Sep. 11—Since 2003, Oasis House has worked with survivors of sexual exploitation (human trafficking) and trauma.
The organization got its start in the area of Dayton known as the "Dixie Strip," where at that time many women were being sexually exploited and expected to dance and strip to survive.
As the story goes, one day a woman stopped by a local church and sat in the parking lot. Sharon Amos, the pastor, eventually coaxed the woman into the sanctuary and learned her story. Over time, the congregants prayed for answers on how to address the issue that was impacting their community in such a negative way and ultimately began entering the clubs, offering hot meals and sharing stories with the women. Over time, hundreds of the dancers became members of Oasis House.
Today, most of the dance clubs on the "Dixie Strip" have been shut down. The staff continues to work with survivors of the sex industry by offering direct service to those in need of mentoring, safe housing, counseling, educational programing and spiritual guidance.
"We are continuing the long-held tradition of serving women who are the victims of sex or labor trafficking," explains executive director Dona Pierce. She says that's mostly commercial sexual exploitation such as prostitution, stripping, pornography, and the trading of sex for drugs. The group operates two safe houses where women can live up to two years as they work on healing and transforming to good health and wellness.
In addition the non-profit conducts street and cyber outreach programs as well as prison and jail programs. "Emotional support and viable resources are provided to the women, wherever they happen to be on their journey to freedom," Pierce says. "We know first-hand many of the women in the sex industry are the victims of childhood trauma and sexual abuse. Unfortunately, they often end up in the sex industry because that lifestyle was so normalized; they never received the respect that any human being deserves. At Oasis House we are committed to making sure the women know they are loved and worthy of a life abundant with joy and goodness."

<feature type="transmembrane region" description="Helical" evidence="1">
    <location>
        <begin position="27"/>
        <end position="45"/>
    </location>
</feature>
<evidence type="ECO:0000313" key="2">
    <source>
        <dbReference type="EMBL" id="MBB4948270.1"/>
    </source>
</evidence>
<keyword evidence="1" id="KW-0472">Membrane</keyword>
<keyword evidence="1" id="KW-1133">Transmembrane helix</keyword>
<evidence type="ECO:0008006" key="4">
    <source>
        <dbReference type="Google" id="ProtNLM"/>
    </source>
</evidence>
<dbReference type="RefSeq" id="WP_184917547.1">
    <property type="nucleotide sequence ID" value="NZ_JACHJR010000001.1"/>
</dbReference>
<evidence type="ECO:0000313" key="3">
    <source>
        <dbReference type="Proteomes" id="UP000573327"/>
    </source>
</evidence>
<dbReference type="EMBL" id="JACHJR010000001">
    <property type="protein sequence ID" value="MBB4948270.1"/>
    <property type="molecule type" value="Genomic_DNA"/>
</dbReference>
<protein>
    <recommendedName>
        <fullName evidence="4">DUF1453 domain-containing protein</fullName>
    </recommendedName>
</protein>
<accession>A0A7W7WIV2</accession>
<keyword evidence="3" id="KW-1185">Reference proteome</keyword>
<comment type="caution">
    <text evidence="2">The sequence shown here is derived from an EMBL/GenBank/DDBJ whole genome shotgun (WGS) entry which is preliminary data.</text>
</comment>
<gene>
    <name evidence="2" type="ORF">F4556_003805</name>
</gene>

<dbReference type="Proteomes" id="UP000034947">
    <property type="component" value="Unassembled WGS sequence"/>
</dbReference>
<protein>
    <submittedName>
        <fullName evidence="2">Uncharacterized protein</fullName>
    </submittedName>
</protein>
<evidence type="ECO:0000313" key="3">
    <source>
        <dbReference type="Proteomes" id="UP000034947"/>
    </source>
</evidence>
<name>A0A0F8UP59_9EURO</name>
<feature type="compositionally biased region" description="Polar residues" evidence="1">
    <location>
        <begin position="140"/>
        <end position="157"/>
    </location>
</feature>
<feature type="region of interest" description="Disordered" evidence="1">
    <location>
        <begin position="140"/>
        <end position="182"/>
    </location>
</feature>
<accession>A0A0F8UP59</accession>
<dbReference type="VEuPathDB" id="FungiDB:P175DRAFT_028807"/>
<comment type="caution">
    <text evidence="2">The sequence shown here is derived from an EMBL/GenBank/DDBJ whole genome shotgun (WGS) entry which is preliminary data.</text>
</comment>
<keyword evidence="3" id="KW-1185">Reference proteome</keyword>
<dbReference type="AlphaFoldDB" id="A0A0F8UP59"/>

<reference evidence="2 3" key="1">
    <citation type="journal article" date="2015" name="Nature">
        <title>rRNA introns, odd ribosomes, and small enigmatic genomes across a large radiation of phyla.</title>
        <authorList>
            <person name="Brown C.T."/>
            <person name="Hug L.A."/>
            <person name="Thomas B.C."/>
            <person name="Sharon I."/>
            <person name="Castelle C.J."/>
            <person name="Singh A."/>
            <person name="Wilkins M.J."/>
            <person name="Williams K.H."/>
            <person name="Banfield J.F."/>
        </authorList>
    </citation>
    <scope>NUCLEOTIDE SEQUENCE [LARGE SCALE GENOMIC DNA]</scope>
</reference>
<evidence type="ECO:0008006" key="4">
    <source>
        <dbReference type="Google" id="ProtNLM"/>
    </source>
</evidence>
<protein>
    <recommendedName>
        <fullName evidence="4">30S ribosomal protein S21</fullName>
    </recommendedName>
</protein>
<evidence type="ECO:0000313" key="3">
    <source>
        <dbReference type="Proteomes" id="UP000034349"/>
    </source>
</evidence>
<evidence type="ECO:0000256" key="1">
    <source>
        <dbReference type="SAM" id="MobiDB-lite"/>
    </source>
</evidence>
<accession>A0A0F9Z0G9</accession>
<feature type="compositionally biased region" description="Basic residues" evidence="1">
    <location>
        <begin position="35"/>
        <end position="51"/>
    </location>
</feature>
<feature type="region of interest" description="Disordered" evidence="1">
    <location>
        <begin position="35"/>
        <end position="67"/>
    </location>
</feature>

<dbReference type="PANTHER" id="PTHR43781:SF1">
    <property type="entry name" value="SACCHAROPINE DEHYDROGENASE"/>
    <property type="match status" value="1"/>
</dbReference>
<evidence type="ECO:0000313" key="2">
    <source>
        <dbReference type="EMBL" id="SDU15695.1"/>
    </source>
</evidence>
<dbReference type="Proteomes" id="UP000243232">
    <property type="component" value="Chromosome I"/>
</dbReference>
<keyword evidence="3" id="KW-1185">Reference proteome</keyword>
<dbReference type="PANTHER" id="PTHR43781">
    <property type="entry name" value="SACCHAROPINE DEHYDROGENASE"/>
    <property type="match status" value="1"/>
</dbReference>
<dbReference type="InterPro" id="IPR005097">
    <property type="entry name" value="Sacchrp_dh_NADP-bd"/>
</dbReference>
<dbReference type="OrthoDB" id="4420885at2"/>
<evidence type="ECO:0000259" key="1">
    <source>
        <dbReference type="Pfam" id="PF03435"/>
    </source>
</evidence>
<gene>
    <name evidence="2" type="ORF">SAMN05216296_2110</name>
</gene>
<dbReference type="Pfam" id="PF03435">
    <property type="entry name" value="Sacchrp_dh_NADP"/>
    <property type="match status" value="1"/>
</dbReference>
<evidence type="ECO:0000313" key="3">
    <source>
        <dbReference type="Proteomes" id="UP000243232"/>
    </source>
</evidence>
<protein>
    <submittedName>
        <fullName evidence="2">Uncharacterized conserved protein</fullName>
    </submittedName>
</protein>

Here's what they need: — Non‐bleach cleaning supplies — Round‐up (for the yard) — Detergent — Sandwich and freezer zip‐lock bags — Shampoo and conditioner for damaged hair — Small and large trash bags — New bath, hand and wash towels — Vacuum cleaner with attachments — Dishwasher — Bath robes — Underwear (in all sizes) — Costume jewelry — Scarves — Games — Books — Journals — Hair accessories, blow dryers, straightening irons — Cosmetics — Nail polish — Copier paper, file folders, postage stamps — Gift cards from Walmart, Target, Kohls, Kroger, Lowes, Visa, Mastercard, Speedway, Amazon, gas cards — Uber Gift Cards: for help with transportation to treatment meetings, counseling, doctor/dentist appointments, grocery store — Previously Owned Vehicle: in good working condition
The Oasis House office is located at the Job Center at 1133 S. Edwin C. Moses Blvd. Suite 384 Dayton 45417. You're asked to call 937-898-7811 to schedule a drop off.
Other ways to help: — Attend the upcoming golf outing fundraiser on Sept. 12 at Pipestone Golf Course. Donations range from $125 and up. — Volunteer! The organization is always in need of help with a variety of jobs ranging from clerical help to outreach programs and mentoring.
For more information, see www.oasishouse.org.
If you have questions, contact 937-898‐7811 or email firstname.lastname@example.org.
MAKE A DIFFERENCE
Meredith Moss writes about Dayton-area nonprofit organizations and their specific needs. If your group has a wish list it would like to share with our readers, contact Meredith: email@example.com.
Please include a daytime phone number and a photo that reflects your group's mission.